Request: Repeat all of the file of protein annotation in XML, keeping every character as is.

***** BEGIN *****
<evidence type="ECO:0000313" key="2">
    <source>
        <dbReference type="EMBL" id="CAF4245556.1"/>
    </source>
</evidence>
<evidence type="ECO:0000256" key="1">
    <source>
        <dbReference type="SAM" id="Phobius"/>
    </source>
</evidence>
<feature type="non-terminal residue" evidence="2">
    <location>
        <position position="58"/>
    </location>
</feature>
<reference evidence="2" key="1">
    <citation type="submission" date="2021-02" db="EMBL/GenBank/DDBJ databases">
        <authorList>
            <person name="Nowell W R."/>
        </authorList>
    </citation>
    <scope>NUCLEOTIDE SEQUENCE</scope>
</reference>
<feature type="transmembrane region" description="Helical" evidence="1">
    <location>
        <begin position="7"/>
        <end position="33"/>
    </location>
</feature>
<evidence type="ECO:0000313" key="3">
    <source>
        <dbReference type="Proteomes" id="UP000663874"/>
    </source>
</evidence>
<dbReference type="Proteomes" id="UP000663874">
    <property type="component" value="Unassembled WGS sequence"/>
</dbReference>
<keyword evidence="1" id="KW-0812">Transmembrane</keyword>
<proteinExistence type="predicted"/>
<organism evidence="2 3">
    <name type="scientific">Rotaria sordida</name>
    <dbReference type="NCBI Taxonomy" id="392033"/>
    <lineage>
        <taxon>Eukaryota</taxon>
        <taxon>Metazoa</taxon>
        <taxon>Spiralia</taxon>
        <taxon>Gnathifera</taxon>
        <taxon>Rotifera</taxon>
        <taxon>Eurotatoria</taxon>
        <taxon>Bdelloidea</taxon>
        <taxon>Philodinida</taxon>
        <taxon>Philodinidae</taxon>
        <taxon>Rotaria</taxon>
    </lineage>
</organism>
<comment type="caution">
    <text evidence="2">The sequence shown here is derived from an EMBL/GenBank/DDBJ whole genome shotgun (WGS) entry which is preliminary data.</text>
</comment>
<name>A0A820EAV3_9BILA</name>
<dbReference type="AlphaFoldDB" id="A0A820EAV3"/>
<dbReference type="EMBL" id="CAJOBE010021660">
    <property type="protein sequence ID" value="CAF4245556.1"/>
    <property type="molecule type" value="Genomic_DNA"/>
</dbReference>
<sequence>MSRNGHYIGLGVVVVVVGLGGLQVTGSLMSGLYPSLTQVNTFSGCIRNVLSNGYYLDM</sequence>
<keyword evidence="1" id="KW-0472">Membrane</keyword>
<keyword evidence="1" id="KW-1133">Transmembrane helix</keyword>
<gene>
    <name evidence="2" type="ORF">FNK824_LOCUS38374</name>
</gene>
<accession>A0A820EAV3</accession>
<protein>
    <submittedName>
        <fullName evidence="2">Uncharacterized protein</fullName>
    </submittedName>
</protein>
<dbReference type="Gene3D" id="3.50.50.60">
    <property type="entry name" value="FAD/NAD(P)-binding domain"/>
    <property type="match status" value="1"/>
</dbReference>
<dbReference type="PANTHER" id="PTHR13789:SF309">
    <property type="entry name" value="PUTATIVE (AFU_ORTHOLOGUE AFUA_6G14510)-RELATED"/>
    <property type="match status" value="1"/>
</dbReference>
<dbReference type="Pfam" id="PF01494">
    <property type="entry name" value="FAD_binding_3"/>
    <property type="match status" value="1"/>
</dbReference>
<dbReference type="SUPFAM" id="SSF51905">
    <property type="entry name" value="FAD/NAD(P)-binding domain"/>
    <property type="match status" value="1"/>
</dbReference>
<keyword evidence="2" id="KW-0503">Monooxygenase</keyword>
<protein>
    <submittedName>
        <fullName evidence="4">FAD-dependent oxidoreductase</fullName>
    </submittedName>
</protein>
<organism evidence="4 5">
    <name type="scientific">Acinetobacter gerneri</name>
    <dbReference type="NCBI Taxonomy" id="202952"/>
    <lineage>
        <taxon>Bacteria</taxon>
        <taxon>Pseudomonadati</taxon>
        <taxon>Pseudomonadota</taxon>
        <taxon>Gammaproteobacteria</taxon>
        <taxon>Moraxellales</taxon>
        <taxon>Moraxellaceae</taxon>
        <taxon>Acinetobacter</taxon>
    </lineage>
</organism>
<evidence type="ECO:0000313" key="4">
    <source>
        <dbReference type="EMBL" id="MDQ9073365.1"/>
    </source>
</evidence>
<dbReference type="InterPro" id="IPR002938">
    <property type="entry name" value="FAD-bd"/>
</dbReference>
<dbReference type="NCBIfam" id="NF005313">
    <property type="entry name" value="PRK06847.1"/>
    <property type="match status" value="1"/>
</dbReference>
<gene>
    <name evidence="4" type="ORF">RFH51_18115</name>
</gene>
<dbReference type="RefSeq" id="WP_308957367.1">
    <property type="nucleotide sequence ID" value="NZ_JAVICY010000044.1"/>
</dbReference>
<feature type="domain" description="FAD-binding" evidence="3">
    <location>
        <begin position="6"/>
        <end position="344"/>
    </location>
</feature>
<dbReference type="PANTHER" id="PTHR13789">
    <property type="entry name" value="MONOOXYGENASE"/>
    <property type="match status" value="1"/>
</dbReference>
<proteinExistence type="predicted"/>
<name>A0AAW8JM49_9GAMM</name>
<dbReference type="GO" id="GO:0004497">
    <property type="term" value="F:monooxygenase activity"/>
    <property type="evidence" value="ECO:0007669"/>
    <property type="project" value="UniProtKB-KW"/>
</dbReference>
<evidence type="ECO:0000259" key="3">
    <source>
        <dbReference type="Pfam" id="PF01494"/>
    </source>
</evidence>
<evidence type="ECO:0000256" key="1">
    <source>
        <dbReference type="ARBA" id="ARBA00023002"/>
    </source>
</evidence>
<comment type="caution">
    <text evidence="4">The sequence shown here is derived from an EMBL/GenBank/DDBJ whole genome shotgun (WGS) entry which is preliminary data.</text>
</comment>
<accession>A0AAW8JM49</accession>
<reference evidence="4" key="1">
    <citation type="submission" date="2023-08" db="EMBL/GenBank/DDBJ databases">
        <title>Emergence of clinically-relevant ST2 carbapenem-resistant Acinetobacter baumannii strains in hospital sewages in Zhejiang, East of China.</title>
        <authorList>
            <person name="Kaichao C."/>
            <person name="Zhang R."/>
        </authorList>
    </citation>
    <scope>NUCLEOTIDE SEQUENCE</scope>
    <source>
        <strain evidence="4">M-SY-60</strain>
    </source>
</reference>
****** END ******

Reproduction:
<evidence type="ECO:0000313" key="2">
    <source>
        <dbReference type="EMBL" id="CAF4245556.1"/>
    </source>
</evidence>
<evidence type="ECO:0000256" key="1">
    <source>
        <dbReference type="SAM" id="Phobius"/>
    </source>
</evidence>
<feature type="non-terminal residue" evidence="2">
    <location>
        <position position="58"/>
    </location>
</feature>
<reference evidence="2" key="1">
    <citation type="submission" date="2021-02" db="EMBL/GenBank/DDBJ databases">
        <authorList>
            <person name="Nowell W R."/>
        </authorList>
    </citation>
    <scope>NUCLEOTIDE SEQUENCE</scope>
</reference>
<feature type="transmembrane region" description="Helical" evidence="1">
    <location>
        <begin position="7"/>
        <end position="33"/>
    </location>
</feature>
<evidence type="ECO:0000313" key="3">
    <source>
        <dbReference type="Proteomes" id="UP000663874"/>
    </source>
</evidence>
<dbReference type="Proteomes" id="UP000663874">
    <property type="component" value="Unassembled WGS sequence"/>
</dbReference>
<keyword evidence="1" id="KW-0812">Transmembrane</keyword>
<proteinExistence type="predicted"/>
<organism evidence="2 3">
    <name type="scientific">Rotaria sordida</name>
    <dbReference type="NCBI Taxonomy" id="392033"/>
    <lineage>
        <taxon>Eukaryota</taxon>
        <taxon>Metazoa</taxon>
        <taxon>Spiralia</taxon>
        <taxon>Gnathifera</taxon>
        <taxon>Rotifera</taxon>
        <taxon>Eurotatoria</taxon>
        <taxon>Bdelloidea</taxon>
        <taxon>Philodinida</taxon>
        <taxon>Philodinidae</taxon>
        <taxon>Rotaria</taxon>
    </lineage>
</organism>
<comment type="caution">
    <text evidence="2">The sequence shown here is derived from an EMBL/GenBank/DDBJ whole genome shotgun (WGS) entry which is preliminary data.</text>
</comment>
<name>A0A820EAV3_9BILA</name>
<dbReference type="AlphaFoldDB" id="A0A820EAV3"/>
<dbReference type="EMBL" id="CAJOBE010021660">
    <property type="protein sequence ID" value="CAF4245556.1"/>
    <property type="molecule type" value="Genomic_DNA"/>
</dbReference>
<sequence>MSRNGHYIGLGVVVVVVGLGGLQVTGSLMSGLYPSLTQVNTFSGCIRNVLSNGYYLDM</sequence>
<keyword evidence="1" id="KW-0472">Membrane</keyword>
<keyword evidence="1" id="KW-1133">Transmembrane helix</keyword>
<gene>
    <name evidence="2" type="ORF">FNK824_LOCUS38374</name>
</gene>
<accession>A0A820EAV3</accession>
<protein>
    <submittedName>
        <fullName evidence="2">Uncharacterized protein</fullName>
    </submittedName>
</protein>
<dbReference type="Gene3D" id="3.50.50.60">
    <property type="entry name" value="FAD/NAD(P)-binding domain"/>
    <property type="match status" value="1"/>
</dbReference>
<dbReference type="PANTHER" id="PTHR13789:SF309">
    <property type="entry name" value="PUTATIVE (AFU_ORTHOLOGUE AFUA_6G14510)-RELATED"/>
    <property type="match status" value="1"/>
</dbReference>
<dbReference type="Pfam" id="PF01494">
    <property type="entry name" value="FAD_binding_3"/>
    <property type="match status" value="1"/>
</dbReference>
<dbReference type="SUPFAM" id="SSF51905">
    <property type="entry name" value="FAD/NAD(P)-binding domain"/>
    <property type="match status" value="1"/>
</dbReference>
<keyword evidence="2" id="KW-0503">Monooxygenase</keyword>
<protein>
    <submittedName>
        <fullName evidence="4">FAD-dependent oxidoreductase</fullName>
    </submittedName>
</protein>
<organism evidence="4 5">
    <name type="scientific">Acinetobacter gerneri</name>
    <dbReference type="NCBI Taxonomy" id="202952"/>
    <lineage>
        <taxon>Bacteria</taxon>
        <taxon>Pseudomonadati</taxon>
        <taxon>Pseudomonadota</taxon>
        <taxon>Gammaproteobacteria</taxon>
        <taxon>Moraxellales</taxon>
        <taxon>Moraxellaceae</taxon>
        <taxon>Acinetobacter</taxon>
    </lineage>
</organism>
<evidence type="ECO:0000313" key="4">
    <source>
        <dbReference type="EMBL" id="MDQ9073365.1"/>
    </source>
</evidence>
<dbReference type="InterPro" id="IPR002938">
    <property type="entry name" value="FAD-bd"/>
</dbReference>
<dbReference type="NCBIfam" id="NF005313">
    <property type="entry name" value="PRK06847.1"/>
    <property type="match status" value="1"/>
</dbReference>
<gene>
    <name evidence="4" type="ORF">RFH51_18115</name>
</gene>
<dbReference type="RefSeq" id="WP_308957367.1">
    <property type="nucleotide sequence ID" value="NZ_JAVICY010000044.1"/>
</dbReference>
<feature type="domain" description="FAD-binding" evidence="3">
    <location>
        <begin position="6"/>
        <end position="344"/>
    </location>
</feature>
<dbReference type="PANTHER" id="PTHR13789">
    <property type="entry name" value="MONOOXYGENASE"/>
    <property type="match status" value="1"/>
</dbReference>
<proteinExistence type="predicted"/>
<name>A0AAW8JM49_9GAMM</name>
<dbReference type="GO" id="GO:0004497">
    <property type="term" value="F:monooxygenase activity"/>
    <property type="evidence" value="ECO:0007669"/>
    <property type="project" value="UniProtKB-KW"/>
</dbReference>
<evidence type="ECO:0000259" key="3">
    <source>
        <dbReference type="Pfam" id="PF01494"/>
    </source>
</evidence>
<evidence type="ECO:0000256" key="1">
    <source>
        <dbReference type="ARBA" id="ARBA00023002"/>
    </source>
</evidence>
<comment type="caution">
    <text evidence="4">The sequence shown here is derived from an EMBL/GenBank/DDBJ whole genome shotgun (WGS) entry which is preliminary data.</text>
</comment>
<accession>A0AAW8JM49</accession>
<reference evidence="4" key="1">
    <citation type="submission" date="2023-08" db="EMBL/GenBank/DDBJ databases">
        <title>Emergence of clinically-relevant ST2 carbapenem-resistant Acinetobacter baumannii strains in hospital sewages in Zhejiang, East of China.</title>
        <authorList>
            <person name="Kaichao C."/>
            <person name="Zhang R."/>
        </authorList>
    </citation>
    <scope>NUCLEOTIDE SEQUENCE</scope>
    <source>
        <strain evidence="4">M-SY-60</strain>
    </source>
</reference>